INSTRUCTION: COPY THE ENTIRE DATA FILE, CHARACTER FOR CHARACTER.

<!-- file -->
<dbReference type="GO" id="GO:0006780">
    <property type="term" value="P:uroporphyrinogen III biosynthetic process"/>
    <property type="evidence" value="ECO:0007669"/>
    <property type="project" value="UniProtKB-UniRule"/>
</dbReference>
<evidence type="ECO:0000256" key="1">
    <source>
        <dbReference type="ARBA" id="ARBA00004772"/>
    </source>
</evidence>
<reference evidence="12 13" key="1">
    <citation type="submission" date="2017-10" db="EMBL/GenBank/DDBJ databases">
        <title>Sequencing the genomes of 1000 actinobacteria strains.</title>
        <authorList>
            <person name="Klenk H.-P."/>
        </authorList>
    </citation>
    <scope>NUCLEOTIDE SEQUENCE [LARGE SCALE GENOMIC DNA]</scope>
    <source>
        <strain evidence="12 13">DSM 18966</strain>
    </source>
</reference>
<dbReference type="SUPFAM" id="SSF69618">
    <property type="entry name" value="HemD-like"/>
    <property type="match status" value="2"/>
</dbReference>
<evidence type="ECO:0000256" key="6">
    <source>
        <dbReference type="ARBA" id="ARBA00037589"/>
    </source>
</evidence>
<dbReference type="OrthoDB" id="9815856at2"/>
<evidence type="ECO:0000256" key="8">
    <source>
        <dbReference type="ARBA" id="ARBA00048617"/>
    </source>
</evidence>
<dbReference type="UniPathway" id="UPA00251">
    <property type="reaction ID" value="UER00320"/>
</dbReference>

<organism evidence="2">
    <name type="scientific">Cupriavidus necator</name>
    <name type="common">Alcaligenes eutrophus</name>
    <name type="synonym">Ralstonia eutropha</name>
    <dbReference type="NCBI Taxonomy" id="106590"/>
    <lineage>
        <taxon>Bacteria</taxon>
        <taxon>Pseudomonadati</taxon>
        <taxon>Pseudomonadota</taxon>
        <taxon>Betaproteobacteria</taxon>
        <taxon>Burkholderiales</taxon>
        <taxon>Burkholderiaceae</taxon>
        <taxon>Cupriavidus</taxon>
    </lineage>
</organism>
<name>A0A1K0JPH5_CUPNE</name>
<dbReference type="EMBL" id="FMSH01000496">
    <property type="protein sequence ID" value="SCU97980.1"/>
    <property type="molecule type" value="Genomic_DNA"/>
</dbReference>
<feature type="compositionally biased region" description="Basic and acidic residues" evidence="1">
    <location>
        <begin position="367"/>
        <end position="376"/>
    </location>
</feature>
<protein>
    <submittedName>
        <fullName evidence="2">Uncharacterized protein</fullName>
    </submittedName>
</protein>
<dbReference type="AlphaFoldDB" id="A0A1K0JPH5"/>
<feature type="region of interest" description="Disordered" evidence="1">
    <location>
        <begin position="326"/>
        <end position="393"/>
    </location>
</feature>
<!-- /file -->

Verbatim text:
<dbReference type="GO" id="GO:0006780">
    <property type="term" value="P:uroporphyrinogen III biosynthetic process"/>
    <property type="evidence" value="ECO:0007669"/>
    <property type="project" value="UniProtKB-UniRule"/>
</dbReference>
<evidence type="ECO:0000256" key="1">
    <source>
        <dbReference type="ARBA" id="ARBA00004772"/>
    </source>
</evidence>
<reference evidence="12 13" key="1">
    <citation type="submission" date="2017-10" db="EMBL/GenBank/DDBJ databases">
        <title>Sequencing the genomes of 1000 actinobacteria strains.</title>
        <authorList>
            <person name="Klenk H.-P."/>
        </authorList>
    </citation>
    <scope>NUCLEOTIDE SEQUENCE [LARGE SCALE GENOMIC DNA]</scope>
    <source>
        <strain evidence="12 13">DSM 18966</strain>
    </source>
</reference>
<dbReference type="SUPFAM" id="SSF69618">
    <property type="entry name" value="HemD-like"/>
    <property type="match status" value="2"/>
</dbReference>
<evidence type="ECO:0000256" key="6">
    <source>
        <dbReference type="ARBA" id="ARBA00037589"/>
    </source>
</evidence>
<dbReference type="OrthoDB" id="9815856at2"/>
<evidence type="ECO:0000256" key="8">
    <source>
        <dbReference type="ARBA" id="ARBA00048617"/>
    </source>
</evidence>
<dbReference type="UniPathway" id="UPA00251">
    <property type="reaction ID" value="UER00320"/>
</dbReference>

<organism evidence="2">
    <name type="scientific">Cupriavidus necator</name>
    <name type="common">Alcaligenes eutrophus</name>
    <name type="synonym">Ralstonia eutropha</name>
    <dbReference type="NCBI Taxonomy" id="106590"/>
    <lineage>
        <taxon>Bacteria</taxon>
        <taxon>Pseudomonadati</taxon>
        <taxon>Pseudomonadota</taxon>
        <taxon>Betaproteobacteria</taxon>
        <taxon>Burkholderiales</taxon>
        <taxon>Burkholderiaceae</taxon>
        <taxon>Cupriavidus</taxon>
    </lineage>
</organism>
<name>A0A1K0JPH5_CUPNE</name>
<dbReference type="EMBL" id="FMSH01000496">
    <property type="protein sequence ID" value="SCU97980.1"/>
    <property type="molecule type" value="Genomic_DNA"/>
</dbReference>
<feature type="compositionally biased region" description="Basic and acidic residues" evidence="1">
    <location>
        <begin position="367"/>
        <end position="376"/>
    </location>
</feature>
<protein>
    <submittedName>
        <fullName evidence="2">Uncharacterized protein</fullName>
    </submittedName>
</protein>
<dbReference type="AlphaFoldDB" id="A0A1K0JPH5"/>
<feature type="region of interest" description="Disordered" evidence="1">
    <location>
        <begin position="326"/>
        <end position="393"/>
    </location>
</feature>